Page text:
There are two sets of images available. The first set, titled "Maximum Water Depth", shows the water depth at each grid cell of the SLOSH domain. Thus, if you are inland at an elevation of ten feet above mean sea level, and the combined storm surge and tide (the "storm tide") is fifteen feet at your location, the water depth image will show five feet of inundation. The second set of images, titled "Maximum Storm Tide", shows how high above mean sea level the sum of the storm surge plus the tide reaches. Over the ocean, the storm tide and water depth images will show the same values. The storm tide images contain no information about how deep the water will be inland, and are generally less useful than the water depth images. All of these Maximum of the "Maximum Envelope of Waters" (MOM) images were generated for high tide, and thus show worst-case inundation scenarios for mid-strength hurricanes of each Saffir-Simpson Category (Category 1, 2, 3, 4, and 5). Category 5 hurricanes have never occurred in the Mid-Atlantic or New England regions, so there are no Category 5 images shown there. No single storm will be able to cause the level of flooding depicted in the SLOSH storm surge images along the entire coast. A sample set of storm surge images for a Category 4 hurricane hitting Tampa Bay is shown in Figure 2. Black lines mark the coastline, and also delineate the grid the SLOSH model used. There may be storm surge present outside the boundaries of the grid, so pay attention to where the grid boundaries are. Also, if you see a high surge modeled for a narrow waterway that goes right up to the edge of the grid boundary, don't believe it. The model puts an artificial barrier at the grid boundary, and the surge is piling up against this non-existent barrier. Empty brownish grid cells with no coloration show where no inundation is computed to occur. St. Petersburg becomes two islands in a worst-case scenario Category 4 hurricane, as shown by the brown areas surrounded by colored areas of storm tide (this did occur during the Great Gale of 1848, a Category 4 hurricane that hit the city). The tide level is marked at the bottom of the color legend, and is 1 foot in this example. The left "maximum water depth" image shows how high above each grid cell the storm tide reaches. The storm tide--the combination of the storm surge plus the 1 foot high tide--reaches as much as 27 feet above mean sea level (pink colors) near downtown Tampa (right-hand "maximum storm tide" image). The amount of inundation inland is controlled by the elevation of the land. Some of the inland regions near downtown Tampa being inundated by the 27-foot storm tide are at an elevation of 19 feet, so as much as 8 feet of inundation will occur at those locations (dark blue colors in the left-hand "maximum water depth" image). Interstate highways are the thick grey-green lines, and smaller highways are shown as dark green and light green lines. If a road is inundated by storm surge, it will not appear. County boundaries are shown in red.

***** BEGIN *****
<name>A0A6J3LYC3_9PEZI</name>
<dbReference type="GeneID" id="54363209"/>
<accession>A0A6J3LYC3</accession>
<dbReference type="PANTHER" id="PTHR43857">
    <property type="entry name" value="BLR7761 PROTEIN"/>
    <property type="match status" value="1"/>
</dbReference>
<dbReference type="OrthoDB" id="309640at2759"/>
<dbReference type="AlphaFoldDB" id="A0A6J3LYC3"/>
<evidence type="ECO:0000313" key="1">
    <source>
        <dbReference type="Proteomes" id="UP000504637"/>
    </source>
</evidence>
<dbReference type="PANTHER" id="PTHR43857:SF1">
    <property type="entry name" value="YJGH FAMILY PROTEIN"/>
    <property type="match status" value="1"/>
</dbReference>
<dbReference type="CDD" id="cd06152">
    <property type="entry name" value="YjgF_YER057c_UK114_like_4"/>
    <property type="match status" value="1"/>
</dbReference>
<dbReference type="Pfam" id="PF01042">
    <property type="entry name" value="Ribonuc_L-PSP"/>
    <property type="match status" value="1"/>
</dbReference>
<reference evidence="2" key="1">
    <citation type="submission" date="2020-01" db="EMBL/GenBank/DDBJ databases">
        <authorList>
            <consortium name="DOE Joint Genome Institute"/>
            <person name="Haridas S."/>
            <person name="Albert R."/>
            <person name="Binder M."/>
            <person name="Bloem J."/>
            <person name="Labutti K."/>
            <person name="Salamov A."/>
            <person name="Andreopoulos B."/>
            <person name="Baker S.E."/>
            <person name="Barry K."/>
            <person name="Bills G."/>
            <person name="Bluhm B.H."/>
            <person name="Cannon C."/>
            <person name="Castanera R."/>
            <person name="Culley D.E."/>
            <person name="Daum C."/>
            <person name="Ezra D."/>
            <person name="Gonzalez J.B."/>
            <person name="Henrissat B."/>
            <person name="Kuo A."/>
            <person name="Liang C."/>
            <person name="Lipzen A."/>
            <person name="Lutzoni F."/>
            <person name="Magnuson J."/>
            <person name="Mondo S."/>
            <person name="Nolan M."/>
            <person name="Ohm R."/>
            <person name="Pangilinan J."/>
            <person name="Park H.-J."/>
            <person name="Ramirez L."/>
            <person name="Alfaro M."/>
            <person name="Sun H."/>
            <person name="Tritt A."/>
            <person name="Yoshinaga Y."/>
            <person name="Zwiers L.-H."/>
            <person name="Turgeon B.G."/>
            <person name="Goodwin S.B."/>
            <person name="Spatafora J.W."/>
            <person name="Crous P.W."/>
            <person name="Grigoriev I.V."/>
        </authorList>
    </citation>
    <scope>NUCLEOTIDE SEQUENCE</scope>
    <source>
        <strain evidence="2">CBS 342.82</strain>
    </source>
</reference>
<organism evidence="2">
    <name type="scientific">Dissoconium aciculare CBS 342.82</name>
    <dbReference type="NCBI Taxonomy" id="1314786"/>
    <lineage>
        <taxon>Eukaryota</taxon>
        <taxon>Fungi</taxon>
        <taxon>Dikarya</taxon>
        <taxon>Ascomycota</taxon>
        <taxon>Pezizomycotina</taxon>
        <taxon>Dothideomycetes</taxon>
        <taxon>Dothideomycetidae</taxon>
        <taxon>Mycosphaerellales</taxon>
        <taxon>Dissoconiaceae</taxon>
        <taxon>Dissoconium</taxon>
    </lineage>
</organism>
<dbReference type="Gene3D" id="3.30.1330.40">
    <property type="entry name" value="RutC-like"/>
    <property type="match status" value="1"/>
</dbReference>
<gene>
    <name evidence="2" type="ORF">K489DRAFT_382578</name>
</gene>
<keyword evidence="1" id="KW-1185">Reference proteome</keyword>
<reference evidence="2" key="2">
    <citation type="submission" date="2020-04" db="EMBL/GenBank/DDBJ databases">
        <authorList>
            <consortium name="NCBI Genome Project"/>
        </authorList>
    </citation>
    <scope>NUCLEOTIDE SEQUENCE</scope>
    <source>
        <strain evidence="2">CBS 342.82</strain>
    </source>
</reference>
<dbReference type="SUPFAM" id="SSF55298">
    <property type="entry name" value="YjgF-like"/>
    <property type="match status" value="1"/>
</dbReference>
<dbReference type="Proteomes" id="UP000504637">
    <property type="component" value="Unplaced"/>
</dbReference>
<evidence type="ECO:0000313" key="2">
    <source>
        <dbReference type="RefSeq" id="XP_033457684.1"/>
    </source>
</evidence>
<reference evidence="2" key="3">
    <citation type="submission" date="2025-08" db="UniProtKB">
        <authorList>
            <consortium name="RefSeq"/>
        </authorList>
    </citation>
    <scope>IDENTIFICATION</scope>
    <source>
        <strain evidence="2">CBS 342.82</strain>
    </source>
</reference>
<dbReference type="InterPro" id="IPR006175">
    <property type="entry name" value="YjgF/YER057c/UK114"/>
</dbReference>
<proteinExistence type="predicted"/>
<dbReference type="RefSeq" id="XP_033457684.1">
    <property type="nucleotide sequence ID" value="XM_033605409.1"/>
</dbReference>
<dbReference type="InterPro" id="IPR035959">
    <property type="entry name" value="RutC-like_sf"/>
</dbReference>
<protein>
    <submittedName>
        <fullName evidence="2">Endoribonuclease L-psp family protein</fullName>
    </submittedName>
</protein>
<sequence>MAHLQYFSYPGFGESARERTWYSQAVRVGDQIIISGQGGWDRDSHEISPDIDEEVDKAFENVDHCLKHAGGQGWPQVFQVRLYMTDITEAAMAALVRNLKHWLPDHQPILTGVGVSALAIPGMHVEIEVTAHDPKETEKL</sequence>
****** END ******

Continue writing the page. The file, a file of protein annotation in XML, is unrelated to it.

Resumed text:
Twenty years ago on this date